Indeed, only a couple of 2-8-0s would match the combination of such high weights, boiler heating surface area, and tube counts. Within a year or two, however, other Consolidations would have more tubes (of 2" diameter) and several would offer more heating surface area; the Bessmer's weights would remain unchallenged for quite some time.

According to Roy Beaver, the PB&LE needed "a special type of Consolidation road freight locomotive. Known as the "drag", the C3 operated on the heavy grade on the Conneaut Branch from Conneaut to Albion."

Although the high cylinder volume, high boiler pressure, and small drivers yielded an impressive tractive effort figure, other dimensions show an unbalanced design. The grate is very small for all of the heating surface and the adhesive weight insufficient to gain full value from the steam admitted to the cylinders. In fact, so small is the grate that the engine was very likely short -winded once the relatively capacious boiler's initial supply of steam had been exhausted. So the railroad's goal of pulling "great train loads at moderate but regular speeds" was almost certainly frustrated.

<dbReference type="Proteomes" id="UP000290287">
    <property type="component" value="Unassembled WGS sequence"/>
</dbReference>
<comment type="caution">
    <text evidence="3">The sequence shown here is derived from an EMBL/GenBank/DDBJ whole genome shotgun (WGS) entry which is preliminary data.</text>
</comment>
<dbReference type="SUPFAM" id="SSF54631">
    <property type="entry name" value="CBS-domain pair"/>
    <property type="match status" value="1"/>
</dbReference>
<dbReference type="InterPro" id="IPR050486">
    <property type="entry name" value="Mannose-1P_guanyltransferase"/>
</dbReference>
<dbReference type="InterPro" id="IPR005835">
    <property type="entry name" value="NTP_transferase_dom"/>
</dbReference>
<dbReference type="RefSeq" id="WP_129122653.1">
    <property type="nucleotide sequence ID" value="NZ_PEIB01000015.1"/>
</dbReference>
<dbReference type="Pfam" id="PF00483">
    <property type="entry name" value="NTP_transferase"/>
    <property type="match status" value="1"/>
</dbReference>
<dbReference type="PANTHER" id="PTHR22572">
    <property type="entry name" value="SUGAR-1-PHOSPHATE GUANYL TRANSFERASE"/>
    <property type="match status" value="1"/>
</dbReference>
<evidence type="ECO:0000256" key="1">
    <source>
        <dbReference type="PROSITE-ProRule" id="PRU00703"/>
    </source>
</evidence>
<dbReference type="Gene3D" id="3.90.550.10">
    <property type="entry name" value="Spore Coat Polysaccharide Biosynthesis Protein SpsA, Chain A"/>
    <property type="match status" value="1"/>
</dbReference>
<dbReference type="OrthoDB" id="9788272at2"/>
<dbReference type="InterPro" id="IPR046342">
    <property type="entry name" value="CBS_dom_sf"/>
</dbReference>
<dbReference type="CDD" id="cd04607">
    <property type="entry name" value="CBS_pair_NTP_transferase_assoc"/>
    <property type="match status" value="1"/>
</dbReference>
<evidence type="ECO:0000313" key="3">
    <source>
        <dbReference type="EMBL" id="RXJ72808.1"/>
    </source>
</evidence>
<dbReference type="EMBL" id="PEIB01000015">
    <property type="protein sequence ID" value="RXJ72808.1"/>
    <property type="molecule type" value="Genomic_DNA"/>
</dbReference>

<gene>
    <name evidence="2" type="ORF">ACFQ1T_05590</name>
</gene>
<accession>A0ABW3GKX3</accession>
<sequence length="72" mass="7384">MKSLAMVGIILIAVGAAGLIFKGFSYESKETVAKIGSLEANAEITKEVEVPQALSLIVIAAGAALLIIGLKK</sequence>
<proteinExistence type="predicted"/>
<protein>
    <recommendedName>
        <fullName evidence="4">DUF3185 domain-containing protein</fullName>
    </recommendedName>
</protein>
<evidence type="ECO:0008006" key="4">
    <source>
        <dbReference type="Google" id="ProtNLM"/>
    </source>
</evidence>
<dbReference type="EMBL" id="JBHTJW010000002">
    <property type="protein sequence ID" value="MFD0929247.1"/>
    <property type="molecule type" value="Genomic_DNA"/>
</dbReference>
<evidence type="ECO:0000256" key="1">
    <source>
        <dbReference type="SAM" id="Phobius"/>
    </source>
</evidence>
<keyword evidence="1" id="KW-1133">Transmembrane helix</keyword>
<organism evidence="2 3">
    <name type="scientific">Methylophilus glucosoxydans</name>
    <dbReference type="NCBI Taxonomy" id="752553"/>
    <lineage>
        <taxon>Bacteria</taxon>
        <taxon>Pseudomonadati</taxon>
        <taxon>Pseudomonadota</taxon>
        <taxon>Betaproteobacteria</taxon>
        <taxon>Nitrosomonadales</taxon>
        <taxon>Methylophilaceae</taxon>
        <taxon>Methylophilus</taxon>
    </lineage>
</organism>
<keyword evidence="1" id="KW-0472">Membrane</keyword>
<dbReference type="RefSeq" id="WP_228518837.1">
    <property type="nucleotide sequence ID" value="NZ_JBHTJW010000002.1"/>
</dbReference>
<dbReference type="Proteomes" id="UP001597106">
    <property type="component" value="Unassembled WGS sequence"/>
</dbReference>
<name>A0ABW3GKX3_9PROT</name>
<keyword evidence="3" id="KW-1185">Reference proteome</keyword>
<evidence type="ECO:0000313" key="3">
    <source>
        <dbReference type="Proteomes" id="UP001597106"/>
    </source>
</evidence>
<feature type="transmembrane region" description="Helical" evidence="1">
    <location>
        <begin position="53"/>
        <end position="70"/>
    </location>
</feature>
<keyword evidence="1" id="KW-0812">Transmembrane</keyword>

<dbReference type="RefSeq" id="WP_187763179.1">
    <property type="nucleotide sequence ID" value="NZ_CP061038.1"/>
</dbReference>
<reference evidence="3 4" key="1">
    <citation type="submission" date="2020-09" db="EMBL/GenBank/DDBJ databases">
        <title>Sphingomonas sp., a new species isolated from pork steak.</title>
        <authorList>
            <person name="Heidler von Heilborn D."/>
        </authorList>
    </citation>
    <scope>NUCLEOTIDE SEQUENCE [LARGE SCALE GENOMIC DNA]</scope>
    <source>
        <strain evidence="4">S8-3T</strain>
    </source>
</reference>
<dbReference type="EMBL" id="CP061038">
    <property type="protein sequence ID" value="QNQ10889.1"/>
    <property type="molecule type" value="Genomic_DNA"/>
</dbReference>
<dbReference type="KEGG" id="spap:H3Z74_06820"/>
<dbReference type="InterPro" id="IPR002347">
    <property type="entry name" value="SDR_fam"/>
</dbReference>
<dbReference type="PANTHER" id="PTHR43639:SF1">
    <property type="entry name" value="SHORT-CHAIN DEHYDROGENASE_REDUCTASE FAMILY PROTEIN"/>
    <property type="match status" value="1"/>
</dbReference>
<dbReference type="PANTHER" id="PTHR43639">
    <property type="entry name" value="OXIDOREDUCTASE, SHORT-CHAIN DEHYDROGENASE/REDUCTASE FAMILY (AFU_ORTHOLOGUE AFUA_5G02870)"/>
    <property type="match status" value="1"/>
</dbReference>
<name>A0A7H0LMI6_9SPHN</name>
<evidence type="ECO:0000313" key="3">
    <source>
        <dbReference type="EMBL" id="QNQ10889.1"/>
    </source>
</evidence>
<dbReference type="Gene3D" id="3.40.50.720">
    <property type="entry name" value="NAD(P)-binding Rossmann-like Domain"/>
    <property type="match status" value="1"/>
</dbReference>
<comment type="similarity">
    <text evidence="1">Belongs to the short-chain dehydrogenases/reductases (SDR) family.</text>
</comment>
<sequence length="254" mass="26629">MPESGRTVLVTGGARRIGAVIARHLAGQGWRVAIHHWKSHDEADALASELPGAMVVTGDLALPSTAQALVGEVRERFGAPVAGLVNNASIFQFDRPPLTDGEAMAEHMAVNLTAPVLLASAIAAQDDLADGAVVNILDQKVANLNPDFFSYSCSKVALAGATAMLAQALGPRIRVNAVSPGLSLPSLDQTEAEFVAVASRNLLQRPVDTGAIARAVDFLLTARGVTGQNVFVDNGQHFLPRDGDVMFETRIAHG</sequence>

The Pittsburghs retired more than 30 years later in 1936-1943. They and the Baldwin pair bought in 1909 (Locobase 9031) had seen revisions to their boilers (tube count reduced to 388 tubes) that lowered their evaporative heating surface area to 3,665 sq ft (340.5 sq m).

Weight on the drivers rose to 232,375 lb (105,404 kg).


Class C1C (Locobase 2629)

Data from Catalogue Descriptive of Simple and Compound Locomotives built by Brooks Locomotive Works, Dunkirk, NY (Buffalo, NY: Matthew-Northrup Company, 1899). Works numbers were 3189-90 in March 1899 and 3818-3819 in April 1901.

It's interesting to compare this engine with the 2-6-0 built for the same railroad two years earlier and shown in the same catalogue. They resemble each other strongly with the obvious difference of the Consolidation riding on one more driving axle. Boiler diameter is identical at an even 6' (72"). The drivers are more closely spaced on the 2-8-0 and are 2" smaller.

Dimensionallly, going from 2-6-0 to a 2-8-0 meant:

increasing cylinder bore and stroke by 2" each,